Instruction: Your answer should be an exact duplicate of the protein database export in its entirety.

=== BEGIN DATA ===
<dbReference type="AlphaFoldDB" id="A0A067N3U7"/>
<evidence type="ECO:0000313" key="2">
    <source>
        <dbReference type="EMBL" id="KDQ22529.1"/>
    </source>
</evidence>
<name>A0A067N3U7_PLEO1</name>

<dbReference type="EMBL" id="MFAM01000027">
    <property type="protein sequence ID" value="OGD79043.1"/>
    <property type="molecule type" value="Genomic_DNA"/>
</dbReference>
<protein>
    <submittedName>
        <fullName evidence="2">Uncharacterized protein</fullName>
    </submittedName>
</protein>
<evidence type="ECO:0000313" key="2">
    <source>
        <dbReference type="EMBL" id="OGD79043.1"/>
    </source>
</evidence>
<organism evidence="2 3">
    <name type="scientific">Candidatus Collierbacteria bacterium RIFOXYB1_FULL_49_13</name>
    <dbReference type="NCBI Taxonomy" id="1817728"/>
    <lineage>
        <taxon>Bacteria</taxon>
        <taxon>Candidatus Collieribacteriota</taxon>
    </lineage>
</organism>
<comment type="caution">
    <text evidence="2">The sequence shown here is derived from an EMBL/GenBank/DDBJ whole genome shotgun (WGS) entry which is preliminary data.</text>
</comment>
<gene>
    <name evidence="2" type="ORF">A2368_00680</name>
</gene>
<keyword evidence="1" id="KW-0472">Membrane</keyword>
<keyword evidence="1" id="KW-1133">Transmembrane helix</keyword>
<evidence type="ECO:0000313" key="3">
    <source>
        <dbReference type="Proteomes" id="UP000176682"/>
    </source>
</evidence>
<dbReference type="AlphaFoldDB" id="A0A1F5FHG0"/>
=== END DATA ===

<dbReference type="AlphaFoldDB" id="A0A067N3U7"/>
<evidence type="ECO:0000313" key="2">
    <source>
        <dbReference type="EMBL" id="KDQ22529.1"/>
    </source>
</evidence>
<name>A0A067N3U7_PLEO1</name>

<dbReference type="EMBL" id="MFAM01000027">
    <property type="protein sequence ID" value="OGD79043.1"/>
    <property type="molecule type" value="Genomic_DNA"/>
</dbReference>
<protein>
    <submittedName>
        <fullName evidence="2">Uncharacterized protein</fullName>
    </submittedName>
</protein>
<evidence type="ECO:0000313" key="2">
    <source>
        <dbReference type="EMBL" id="OGD79043.1"/>
    </source>
</evidence>
<organism evidence="2 3">
    <name type="scientific">Candidatus Collierbacteria bacterium RIFOXYB1_FULL_49_13</name>
    <dbReference type="NCBI Taxonomy" id="1817728"/>
    <lineage>
        <taxon>Bacteria</taxon>
        <taxon>Candidatus Collieribacteriota</taxon>
    </lineage>
</organism>
<comment type="caution">
    <text evidence="2">The sequence shown here is derived from an EMBL/GenBank/DDBJ whole genome shotgun (WGS) entry which is preliminary data.</text>
</comment>
<gene>
    <name evidence="2" type="ORF">A2368_00680</name>
</gene>
<keyword evidence="1" id="KW-0472">Membrane</keyword>
<keyword evidence="1" id="KW-1133">Transmembrane helix</keyword>
<evidence type="ECO:0000313" key="3">
    <source>
        <dbReference type="Proteomes" id="UP000176682"/>
    </source>
</evidence>
<dbReference type="AlphaFoldDB" id="A0A1F5FHG0"/>